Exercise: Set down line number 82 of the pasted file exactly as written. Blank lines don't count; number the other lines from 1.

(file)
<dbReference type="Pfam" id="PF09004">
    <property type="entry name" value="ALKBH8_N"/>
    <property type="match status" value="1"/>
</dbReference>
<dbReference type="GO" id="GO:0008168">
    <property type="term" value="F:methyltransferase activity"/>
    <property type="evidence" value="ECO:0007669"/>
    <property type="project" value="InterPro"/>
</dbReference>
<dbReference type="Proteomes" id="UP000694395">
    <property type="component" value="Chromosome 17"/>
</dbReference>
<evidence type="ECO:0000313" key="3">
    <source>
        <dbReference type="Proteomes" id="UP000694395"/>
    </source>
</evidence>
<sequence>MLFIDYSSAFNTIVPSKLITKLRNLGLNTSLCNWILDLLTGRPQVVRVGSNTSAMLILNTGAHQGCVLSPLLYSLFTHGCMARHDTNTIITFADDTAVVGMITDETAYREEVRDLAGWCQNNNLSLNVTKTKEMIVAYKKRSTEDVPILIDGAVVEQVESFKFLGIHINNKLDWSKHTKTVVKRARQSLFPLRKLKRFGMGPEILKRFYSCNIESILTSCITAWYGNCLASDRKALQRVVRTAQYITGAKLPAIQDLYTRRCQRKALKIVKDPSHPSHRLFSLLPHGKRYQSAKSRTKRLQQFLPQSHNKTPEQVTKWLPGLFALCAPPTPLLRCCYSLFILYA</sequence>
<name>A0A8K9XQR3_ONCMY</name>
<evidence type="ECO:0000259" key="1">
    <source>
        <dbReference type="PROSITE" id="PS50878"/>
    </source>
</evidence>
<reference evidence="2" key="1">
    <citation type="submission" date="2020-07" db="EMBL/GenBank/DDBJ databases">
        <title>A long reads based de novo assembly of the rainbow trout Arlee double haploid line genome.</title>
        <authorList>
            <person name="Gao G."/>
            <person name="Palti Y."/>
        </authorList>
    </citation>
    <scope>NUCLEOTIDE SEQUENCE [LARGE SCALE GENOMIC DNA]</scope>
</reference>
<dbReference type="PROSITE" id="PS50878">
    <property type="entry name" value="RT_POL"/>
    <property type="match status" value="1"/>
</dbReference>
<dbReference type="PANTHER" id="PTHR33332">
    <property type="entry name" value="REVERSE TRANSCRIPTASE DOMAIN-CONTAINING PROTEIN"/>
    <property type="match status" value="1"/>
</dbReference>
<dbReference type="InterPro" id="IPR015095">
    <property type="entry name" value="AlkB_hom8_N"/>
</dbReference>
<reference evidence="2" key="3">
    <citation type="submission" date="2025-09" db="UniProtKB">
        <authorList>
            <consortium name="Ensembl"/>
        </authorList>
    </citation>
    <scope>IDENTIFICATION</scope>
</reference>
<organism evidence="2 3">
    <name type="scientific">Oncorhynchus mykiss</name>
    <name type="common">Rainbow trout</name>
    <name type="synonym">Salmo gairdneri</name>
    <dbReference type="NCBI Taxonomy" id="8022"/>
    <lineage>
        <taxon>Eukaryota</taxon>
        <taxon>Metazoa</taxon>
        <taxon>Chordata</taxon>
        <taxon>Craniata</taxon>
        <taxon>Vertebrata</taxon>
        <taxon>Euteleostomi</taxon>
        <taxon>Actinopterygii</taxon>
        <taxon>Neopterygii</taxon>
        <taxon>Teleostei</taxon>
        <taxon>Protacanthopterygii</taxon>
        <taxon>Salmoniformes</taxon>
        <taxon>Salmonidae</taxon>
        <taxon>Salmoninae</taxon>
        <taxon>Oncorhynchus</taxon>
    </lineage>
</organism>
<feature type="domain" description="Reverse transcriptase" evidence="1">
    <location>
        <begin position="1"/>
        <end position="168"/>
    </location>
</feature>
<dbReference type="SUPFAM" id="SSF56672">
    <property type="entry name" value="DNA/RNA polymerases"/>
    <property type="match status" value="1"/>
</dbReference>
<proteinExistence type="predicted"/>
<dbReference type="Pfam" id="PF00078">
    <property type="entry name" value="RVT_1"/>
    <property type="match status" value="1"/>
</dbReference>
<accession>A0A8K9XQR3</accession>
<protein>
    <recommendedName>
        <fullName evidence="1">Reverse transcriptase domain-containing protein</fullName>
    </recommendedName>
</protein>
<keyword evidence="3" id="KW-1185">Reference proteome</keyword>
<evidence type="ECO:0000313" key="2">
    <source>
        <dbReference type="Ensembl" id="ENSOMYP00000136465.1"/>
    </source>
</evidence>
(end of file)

<dbReference type="SUPFAM" id="SSF56672">